There is a lot of interesting reporting going on about Microsoft the moment – much of it sensationalist and uninformed so two recent articles have helped restore my faith that there is some balance out there. Both of the reporters recognise that Microsoft is in fact a very large organisation so the bloggers and others who are calling for Microsoft to change on a Web 2.0 dime are perhaps a little naive. With the breadth of customers and partners Microsoft has, change takes time – sometimes it’s too slow because of internal politics and organisation but others times it’s because it’s prudent to keep your existing customers and partners happy rather than make radical changes for the sake of getting to the top of Techmeme or getting a blip in the stock price.
In the International Herald Tribune a piece by Conrad de Aenlle included some wise commentary and quotes from analysts.
"Microsoft is doing a lot of good things that don’t get enough positive coverage," he said. "It’s a much more diversified company. They’ve realized that they can’t cling to their first child, the operating system." said Brent Thill of Citigroup
Yep, our product range is somewhat wider than when I joined the company and significantly wider than the two companies we’re most often compared with – Apple and Google.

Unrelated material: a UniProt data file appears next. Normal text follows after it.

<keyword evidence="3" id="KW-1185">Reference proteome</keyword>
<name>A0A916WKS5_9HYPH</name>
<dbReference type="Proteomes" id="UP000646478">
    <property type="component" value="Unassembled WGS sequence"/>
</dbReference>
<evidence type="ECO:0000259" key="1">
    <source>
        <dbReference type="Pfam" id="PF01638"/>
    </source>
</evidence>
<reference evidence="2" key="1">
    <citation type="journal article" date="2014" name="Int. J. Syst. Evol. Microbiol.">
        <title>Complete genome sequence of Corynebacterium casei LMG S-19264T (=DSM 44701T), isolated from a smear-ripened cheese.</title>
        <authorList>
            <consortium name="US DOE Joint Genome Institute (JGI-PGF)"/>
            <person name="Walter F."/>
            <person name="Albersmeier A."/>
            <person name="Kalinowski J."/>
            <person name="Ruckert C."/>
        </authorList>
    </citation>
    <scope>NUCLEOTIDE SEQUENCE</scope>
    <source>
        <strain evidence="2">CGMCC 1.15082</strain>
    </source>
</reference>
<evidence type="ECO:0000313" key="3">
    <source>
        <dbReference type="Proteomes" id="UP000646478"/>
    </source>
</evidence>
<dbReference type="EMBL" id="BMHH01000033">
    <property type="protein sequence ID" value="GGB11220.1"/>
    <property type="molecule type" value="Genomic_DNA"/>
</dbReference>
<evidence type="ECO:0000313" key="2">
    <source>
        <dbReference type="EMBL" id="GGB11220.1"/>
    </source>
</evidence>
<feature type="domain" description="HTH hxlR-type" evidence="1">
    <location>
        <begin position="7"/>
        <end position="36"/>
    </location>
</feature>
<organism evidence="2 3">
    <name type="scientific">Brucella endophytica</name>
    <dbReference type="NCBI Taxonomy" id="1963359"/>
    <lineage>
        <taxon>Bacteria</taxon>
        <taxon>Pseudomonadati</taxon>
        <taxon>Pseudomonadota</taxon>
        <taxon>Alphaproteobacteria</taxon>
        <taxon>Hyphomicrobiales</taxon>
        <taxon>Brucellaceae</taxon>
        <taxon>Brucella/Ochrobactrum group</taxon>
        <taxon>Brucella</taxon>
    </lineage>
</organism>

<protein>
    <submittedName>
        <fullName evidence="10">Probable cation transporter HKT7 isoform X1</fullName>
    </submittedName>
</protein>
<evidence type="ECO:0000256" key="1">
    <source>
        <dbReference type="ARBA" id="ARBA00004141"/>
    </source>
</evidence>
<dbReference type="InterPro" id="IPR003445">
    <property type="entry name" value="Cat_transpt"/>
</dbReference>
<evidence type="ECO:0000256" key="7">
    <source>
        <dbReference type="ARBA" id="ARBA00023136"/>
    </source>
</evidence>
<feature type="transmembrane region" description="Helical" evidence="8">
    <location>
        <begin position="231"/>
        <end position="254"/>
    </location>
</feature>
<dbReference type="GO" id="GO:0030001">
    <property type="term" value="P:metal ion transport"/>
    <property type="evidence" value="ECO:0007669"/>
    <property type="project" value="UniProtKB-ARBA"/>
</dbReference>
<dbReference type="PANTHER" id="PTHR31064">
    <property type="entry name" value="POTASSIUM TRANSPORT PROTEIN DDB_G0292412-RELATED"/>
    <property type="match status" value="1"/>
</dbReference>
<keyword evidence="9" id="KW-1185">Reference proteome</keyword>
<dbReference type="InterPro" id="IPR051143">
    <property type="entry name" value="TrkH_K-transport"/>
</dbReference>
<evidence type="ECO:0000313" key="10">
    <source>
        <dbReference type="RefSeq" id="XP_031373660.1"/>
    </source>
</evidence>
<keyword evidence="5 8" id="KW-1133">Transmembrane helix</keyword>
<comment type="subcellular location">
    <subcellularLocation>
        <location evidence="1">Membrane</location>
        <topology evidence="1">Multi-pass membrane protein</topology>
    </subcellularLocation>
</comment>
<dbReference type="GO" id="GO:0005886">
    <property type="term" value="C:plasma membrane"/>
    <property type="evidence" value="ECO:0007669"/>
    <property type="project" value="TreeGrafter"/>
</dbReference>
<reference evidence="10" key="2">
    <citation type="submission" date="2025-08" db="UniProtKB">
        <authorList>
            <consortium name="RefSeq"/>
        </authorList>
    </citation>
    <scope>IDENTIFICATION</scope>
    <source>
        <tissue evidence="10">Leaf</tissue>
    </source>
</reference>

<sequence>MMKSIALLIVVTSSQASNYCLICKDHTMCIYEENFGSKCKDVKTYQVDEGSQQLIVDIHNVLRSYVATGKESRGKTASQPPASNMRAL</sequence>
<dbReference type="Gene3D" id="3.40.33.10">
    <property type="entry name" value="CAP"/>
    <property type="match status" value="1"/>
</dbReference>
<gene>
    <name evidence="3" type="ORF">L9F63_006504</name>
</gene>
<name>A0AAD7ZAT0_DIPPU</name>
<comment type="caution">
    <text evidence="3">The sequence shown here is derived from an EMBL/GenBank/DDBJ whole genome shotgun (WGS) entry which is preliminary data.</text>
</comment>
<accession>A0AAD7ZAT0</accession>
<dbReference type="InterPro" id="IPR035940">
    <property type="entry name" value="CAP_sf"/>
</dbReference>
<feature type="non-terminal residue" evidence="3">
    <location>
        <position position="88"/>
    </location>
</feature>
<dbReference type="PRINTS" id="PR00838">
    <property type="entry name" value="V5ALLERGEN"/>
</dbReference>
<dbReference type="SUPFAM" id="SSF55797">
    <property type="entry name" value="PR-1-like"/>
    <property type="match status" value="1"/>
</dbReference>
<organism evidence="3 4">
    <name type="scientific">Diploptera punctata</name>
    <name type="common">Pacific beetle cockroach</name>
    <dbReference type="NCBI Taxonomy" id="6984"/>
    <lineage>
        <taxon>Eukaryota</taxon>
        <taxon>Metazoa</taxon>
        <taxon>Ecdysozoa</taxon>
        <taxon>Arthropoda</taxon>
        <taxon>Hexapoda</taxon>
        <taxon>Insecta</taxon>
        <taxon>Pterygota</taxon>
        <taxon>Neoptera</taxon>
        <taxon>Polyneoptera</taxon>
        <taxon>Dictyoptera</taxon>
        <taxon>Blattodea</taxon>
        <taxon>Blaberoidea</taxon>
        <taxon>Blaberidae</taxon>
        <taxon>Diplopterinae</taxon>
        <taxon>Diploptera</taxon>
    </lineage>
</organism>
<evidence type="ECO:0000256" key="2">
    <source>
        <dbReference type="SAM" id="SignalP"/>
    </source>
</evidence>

Next up is Joe Wilcox at Microsoft Watch who is edging Mary Jo out at my favourite commentator at the moment, particularly with his Oct 1st piece titled A Little More Blush: Microsoft’s Makeover. He’s got more to come beyond his initial assessment and it’ll be interesting reading with commentary such as:
Today’s Office Live and Online services announcements are directionally foreshadowing. Last year, Microsoft moved its Server and Tools operation to the Business division. While Live services are organizationally part of the Platform & Services division, new server-based, hosted services are coming for Office. Overlap and organizational shifting will continue as Microsoft begins to properly align its business divisions with its broader business objectives.
Okay, both of the quotes here are from so called Microsoft "faithful" but they’re balanced and respected. They don’t suffer from some of the intellectual laziness (to quote two bloggers) that I see more often. Thill puts a little more thought and analysis in to his closing comment in the IHT
It’s easy to pick at them and say they’re not innovating," he said, "but they have innovated at the core and are not turning their back on new business. "
I’m biased which is clear for anyone who knows me and reads my blog. I’m passionate about this company and the reason I’m still here 10 years on is because I believe in our future. I’m fortunate at times to see more of that future than others both internal and external and that’s why I continue at Microsoft. I’ve had some very nice offers over the last few years to go do exciting new things outside of Microsoft and earn more money doing so, but trust me, it’s way more fun and challenging to stay here and be involved in the next version of Microsoft.